information on angiosperms, macro-algae and invertebrate bottom fauna, including species composition, biomass and annual/seasonal variability,

information on the structure of fish populations, including the abundance, distribution and age/size structure of the populations,

a description of the population dynamics, natural and actual range and status of species of marine mammals and reptiles occurring in the marine region or subregion,

a description of the population dynamics, natural and actual range and status of species of seabirds occurring in the marine region or subregion,

a description of the population dynamics, natural and actual range and status of other species occurring in the marine region or subregion which are the subject of Community legislation or international agreements,

an inventory of the temporal occurrence, abundance and spatial distribution of non-indigenous, exotic species or, where relevant, genetically distinct forms of native species, which are present in the marine region or subregion.

Other features

A description of the situation with regard to chemicals, including chemicals giving rise to concern, sediment contamination, hotspots, health issues and contamination of biota (especially biota meant for human consumption),

a description of any other features or characteristics typical of or specific to the marine region or subregion.


Table 2

Pressures and impacts

Physical loss

Smothering (e.g. by man-made structures, disposal of dredge spoil),

sealing (e.g. by permanent constructions).

Physical damage

Changes in siltation (e.g. by outfalls, increased run-off, dredging/disposal of dredge spoil),

abrasion (e.g. impact on the seabed of commercial fishing, boating, anchoring),

selective extraction (e.g. exploration and exploitation of living and non-living resources on seabed and subsoil).

Other physical disturbance

Underwater noise (e.g. from shipping, underwater acoustic equipment),

marine litter.

Interference with hydrological processes

Significant changes in thermal regime (e.g. by outfalls from power stations),

significant changes in salinity regime (e.g. by constructions impeding water movements, water abstraction).

Contamination by hazardous substances

Introduction of synthetic compounds (e.g. priority substances under Directive 2000/60/EC which are relevant for the marine environment such as pesticides, antifoulants, pharmaceuticals, resulting, for example, from losses from diffuse sources, pollution by ships, atmospheric deposition and biologically active substances),

introduction of non-synthetic substances and compounds (e.g. heavy metals, hydrocarbons, resulting, for example, from pollution by ships and oil, gas and mineral exploration and exploitation, atmospheric deposition, riverine inputs),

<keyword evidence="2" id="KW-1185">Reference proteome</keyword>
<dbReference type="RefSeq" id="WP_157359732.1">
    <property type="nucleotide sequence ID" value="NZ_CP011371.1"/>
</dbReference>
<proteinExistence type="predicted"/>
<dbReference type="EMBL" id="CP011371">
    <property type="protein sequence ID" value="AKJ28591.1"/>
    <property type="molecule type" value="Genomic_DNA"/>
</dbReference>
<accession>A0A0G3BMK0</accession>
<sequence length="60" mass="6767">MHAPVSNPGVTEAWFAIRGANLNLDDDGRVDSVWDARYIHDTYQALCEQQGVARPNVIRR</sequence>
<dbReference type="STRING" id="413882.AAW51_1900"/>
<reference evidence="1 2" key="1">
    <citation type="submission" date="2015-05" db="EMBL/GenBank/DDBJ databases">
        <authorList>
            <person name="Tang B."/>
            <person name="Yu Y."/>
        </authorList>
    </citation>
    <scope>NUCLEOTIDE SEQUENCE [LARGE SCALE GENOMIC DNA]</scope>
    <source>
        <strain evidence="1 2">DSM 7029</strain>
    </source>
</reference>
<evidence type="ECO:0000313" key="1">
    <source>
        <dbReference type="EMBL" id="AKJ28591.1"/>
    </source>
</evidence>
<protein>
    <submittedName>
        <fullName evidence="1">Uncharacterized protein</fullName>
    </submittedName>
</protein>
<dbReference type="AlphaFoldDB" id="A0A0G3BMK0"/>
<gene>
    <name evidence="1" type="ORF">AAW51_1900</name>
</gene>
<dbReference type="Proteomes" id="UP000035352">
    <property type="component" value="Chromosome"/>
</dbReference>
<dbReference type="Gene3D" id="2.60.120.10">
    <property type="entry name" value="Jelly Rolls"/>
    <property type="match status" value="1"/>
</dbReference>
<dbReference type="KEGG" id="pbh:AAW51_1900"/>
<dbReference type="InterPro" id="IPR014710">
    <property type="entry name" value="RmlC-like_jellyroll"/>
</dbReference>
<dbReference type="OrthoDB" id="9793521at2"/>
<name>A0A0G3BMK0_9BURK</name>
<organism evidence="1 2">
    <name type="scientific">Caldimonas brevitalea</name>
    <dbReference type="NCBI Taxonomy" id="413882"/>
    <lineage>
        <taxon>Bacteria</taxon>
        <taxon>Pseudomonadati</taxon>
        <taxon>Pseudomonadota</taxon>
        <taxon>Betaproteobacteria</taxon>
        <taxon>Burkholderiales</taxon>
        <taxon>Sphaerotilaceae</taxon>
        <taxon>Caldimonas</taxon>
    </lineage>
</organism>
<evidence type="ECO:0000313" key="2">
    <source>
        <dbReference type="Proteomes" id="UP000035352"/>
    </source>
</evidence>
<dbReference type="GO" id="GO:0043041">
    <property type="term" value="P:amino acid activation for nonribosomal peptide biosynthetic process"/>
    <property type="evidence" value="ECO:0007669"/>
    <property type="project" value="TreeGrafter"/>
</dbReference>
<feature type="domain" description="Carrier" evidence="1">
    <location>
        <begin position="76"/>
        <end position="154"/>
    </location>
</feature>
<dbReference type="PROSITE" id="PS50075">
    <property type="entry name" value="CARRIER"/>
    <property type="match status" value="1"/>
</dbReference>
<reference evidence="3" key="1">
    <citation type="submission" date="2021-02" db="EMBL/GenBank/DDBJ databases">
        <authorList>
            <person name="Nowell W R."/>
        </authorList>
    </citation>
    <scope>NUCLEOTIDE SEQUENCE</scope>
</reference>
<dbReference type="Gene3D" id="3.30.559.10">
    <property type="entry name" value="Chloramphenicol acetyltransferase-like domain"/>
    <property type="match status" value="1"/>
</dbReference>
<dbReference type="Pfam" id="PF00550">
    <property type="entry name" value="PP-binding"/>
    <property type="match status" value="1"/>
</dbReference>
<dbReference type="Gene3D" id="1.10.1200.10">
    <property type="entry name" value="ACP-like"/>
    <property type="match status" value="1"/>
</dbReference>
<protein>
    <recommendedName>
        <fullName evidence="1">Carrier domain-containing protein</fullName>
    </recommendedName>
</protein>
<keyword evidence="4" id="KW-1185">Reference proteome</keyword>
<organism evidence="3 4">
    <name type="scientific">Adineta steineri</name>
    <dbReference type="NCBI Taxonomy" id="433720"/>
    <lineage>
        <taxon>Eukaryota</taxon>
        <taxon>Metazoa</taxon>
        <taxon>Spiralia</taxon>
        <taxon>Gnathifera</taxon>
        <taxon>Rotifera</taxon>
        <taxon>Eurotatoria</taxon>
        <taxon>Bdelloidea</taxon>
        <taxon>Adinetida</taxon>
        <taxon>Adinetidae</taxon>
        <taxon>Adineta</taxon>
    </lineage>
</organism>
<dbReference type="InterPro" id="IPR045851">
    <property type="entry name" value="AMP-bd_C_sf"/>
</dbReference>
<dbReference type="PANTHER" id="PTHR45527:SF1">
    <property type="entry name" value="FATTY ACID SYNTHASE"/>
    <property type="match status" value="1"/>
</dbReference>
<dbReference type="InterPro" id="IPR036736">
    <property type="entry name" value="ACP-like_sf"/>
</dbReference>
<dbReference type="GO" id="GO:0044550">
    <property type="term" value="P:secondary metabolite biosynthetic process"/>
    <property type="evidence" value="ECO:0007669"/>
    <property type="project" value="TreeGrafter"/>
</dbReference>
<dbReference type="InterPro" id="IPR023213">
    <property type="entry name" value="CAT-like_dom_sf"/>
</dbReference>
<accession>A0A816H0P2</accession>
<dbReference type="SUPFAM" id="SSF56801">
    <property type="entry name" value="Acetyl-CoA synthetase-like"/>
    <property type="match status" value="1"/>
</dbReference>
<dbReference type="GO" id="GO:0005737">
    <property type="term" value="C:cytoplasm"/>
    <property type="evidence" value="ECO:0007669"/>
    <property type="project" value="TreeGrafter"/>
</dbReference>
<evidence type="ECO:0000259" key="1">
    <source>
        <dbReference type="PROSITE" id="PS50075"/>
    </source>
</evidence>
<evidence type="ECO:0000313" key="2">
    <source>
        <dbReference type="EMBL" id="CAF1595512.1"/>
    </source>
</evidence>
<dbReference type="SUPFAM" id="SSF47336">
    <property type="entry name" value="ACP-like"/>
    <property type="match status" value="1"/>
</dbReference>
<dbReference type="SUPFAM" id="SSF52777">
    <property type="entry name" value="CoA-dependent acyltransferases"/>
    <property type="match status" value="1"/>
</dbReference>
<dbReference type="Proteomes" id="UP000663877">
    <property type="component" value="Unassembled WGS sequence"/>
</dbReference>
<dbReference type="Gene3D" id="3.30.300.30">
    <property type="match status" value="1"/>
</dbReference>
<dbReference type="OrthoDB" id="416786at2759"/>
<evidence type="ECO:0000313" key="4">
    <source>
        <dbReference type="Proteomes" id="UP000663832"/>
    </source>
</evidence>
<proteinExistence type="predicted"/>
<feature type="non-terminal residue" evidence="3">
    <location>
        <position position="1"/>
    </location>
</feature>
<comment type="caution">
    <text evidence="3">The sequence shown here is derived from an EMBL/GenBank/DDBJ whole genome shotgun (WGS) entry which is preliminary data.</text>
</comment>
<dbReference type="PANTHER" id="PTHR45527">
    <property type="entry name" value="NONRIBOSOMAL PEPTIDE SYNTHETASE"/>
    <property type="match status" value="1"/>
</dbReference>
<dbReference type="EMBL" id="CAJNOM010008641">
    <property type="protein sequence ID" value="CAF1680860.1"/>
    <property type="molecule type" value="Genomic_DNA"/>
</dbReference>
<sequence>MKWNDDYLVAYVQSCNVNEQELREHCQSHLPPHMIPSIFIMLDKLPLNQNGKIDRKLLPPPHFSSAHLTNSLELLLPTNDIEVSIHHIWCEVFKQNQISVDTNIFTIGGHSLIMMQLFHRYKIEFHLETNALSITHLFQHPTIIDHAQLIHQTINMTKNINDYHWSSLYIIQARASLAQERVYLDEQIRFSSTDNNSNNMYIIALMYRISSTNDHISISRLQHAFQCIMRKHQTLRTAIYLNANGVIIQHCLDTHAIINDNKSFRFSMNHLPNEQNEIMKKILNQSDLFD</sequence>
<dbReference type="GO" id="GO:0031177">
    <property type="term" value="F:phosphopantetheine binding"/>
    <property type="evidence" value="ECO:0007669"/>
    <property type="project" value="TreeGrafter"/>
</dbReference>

introduction of radio-nuclides.

Systematic and/or intentional release of substances

Introduction of other substances, whether solid, liquid or gas, in marine waters, resulting from their systematic and/or intentional release into the marine environment, as permitted in accordance with other Community legislation and/or international conventions.

Nutrient and organic matter enrichment

Inputs of fertilisers and other nitrogen — and phosphorus-rich substances (e.g. from point and diffuse sources, including agriculture, aquaculture, atmospheric deposition),

inputs of organic matter (e.g. sewers, mariculture, riverine inputs).

Biological disturbance

Introduction of microbial pathogens,

introduction of non-indigenous species and translocations,

selective extraction of species, including incidental non-target catches (e.g. by commercial and recreational fishing).


ANNEX IV

Indicative list of characteristics to be taken into account for setting environmental targets

(referred to in Articles 10(1) and 24)

(1)

Adequate coverage of the elements characterising marine waters under the sovereignty or jurisdiction of Member States within a marine region or subregion.

(2)

Need to set (a) targets establishing desired conditions based on the definition of good environmental status; (b) measurable targets and associated indicators that allow for monitoring and assessment; and (c) operational targets relating to concrete implementation measures to support their achievement.

(3)

Specification of environmental status to be achieved or maintained and formulation of that status in terms of measurable properties of the elements characterising the marine waters of a Member State within a marine region or subregion.

(4)

Consistency of the set of targets; absence of conflicts between them.

(5)

Specification of the resources needed for the achievement of targets.